After participating in all of the groups above, I have finally settled into one group that I believe is the perfect fit for me. I have read other writers’ opinions about critique groups and have found that most of them say that two or three critique partners is the best size. That is what I have found. The critique group I am a part of meets twice a month and is just two other ladies and myself, although a gentleman does join us over the summer months.

I have found that this group is the perfect fit for me and works best for the following reasons: 1) too many voices giving feedback can set my head to spinning, but two or three voices make sense and are easier to sort through; 2) meeting with the same people and having them critique my work from start to finish allows them to become very familiar with my work, my writing — both my strengths and weaknesses, as well as my goals — what my story is really about–what I’m trying to say.

Because of those reasons my writing continues to improve because of their comments, suggestions, and encouragement. Just a few weeks ago, one of them said to me, I don’t like where you’re going with this. There are too many new characters, and you’ve gone astray from the main goal of your story. (Or something very similar to that.) I left critique group that day feeling a bit frustrated. I’ve been working on this manuscript for over two years already–I want to finish it and move on to the next story! I don’t want to spend years on every book I write. (But, at the same time, I want every book that I write to be the very best it can be.)

However, because I value the opinions of these critique partners and have built a good, trusting relationship with them, I had to contemplate what she said, and I did. I took a week or two to mull it over and came to realize she was right. As a historical romance writer who loves history, I was trying to include too much history, and if I continued on the current path, my book was going to be too long. She was also right that I had lost the main goal of my story.

Once I came to that realization, I had to go back to find where I had veered from the proper path–eight chapters ago! Ugh! Well, I printed everything from chapter 17 (where I was last on track) through chapter 25, and I started writing from the end of chapter 17 again with fresh eyes and fresh ideas. I am still going through the other eight chapters to see if there is anything I can salvage and keep in the story, which my critique partners also assured me that I can, and they pointed out what they liked that still kept to my story goal and made it interesting.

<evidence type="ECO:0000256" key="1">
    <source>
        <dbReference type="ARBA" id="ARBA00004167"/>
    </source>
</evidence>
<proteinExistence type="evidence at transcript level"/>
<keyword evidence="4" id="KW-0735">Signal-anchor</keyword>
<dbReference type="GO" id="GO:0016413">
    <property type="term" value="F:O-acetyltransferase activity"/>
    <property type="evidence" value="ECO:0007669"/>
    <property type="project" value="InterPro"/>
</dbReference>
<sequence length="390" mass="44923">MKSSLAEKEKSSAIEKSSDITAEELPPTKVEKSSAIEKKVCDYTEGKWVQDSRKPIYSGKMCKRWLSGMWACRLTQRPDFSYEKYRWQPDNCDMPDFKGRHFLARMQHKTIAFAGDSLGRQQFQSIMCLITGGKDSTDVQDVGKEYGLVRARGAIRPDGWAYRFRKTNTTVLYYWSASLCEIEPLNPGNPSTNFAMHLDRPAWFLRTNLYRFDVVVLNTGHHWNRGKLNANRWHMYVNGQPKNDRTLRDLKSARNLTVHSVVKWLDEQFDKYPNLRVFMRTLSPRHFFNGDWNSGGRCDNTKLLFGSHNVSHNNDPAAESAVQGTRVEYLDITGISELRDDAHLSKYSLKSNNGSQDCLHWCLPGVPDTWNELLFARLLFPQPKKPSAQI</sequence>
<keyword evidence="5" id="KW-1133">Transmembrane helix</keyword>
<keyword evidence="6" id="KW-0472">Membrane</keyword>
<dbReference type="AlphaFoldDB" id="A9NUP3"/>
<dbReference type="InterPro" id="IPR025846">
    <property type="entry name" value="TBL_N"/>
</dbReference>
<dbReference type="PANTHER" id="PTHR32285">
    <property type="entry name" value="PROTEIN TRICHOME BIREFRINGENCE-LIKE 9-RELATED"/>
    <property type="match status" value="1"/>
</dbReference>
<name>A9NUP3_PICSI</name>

Now, in just a few short weeks, I am writing my new 21st chapter and I love the direction the story is now going–much closer to my intended goal, and my critique partners have assured me that they are loving the new chapters and that my writing is better, stronger, and helps them to relate to the characters so much more.

So, if you’re a fiction writer, and you don’t have a couple of critique partners that you trust and meet with regularly, I greatly encourage you to find some. It will do your writing and your confidence in your writing a world of good!

LCW Super Saturday is Coming!

If you are a writer, or want to be a writer, and you live in or near, or can travel to Lancaster County, PA, I highly recommend this one-day writers’ conference, and this year’s promises to be the best yet, just look at the line-up:

LCW SUPER SATURDAY 2018  April 7, 2018  (8:30 a.m. – 4:30 p.m.)


MARLENE BAGNULL— Conference speaker and director Greater Philly and
Colorado Christian Writers Conference; author, Write His Answer; editor and
publisher, Ampelos Press

WORKSHOP: Hook ‘em from the Get-go and Hold ‘em to the End. With
over 1,000 sales to Christian periodicals, Marlene Bagnull has developed a
checklist to help you create, rewrite, and edit your articles so that you can be
certain you’ll hook ’em from the get-go and hold ’em to the end.

DONNA BRENNAN—magazine and technical writer with
numerous short stories, interviews, and nonfiction articles published online and
in print magazines including Thriving Family, Encounter, Splickity, and
Christian Fiction Online Magazine. A member of American Christian Fiction
Writers (ACFW) and the Greater Lehigh Valley Writers Group (GLVWG),
Donna has served in various capacities on the GLVWG board, including several
terms as Conference Chair.

WORKSHOP: Make It Personal: Mastering Deep Point of View: What is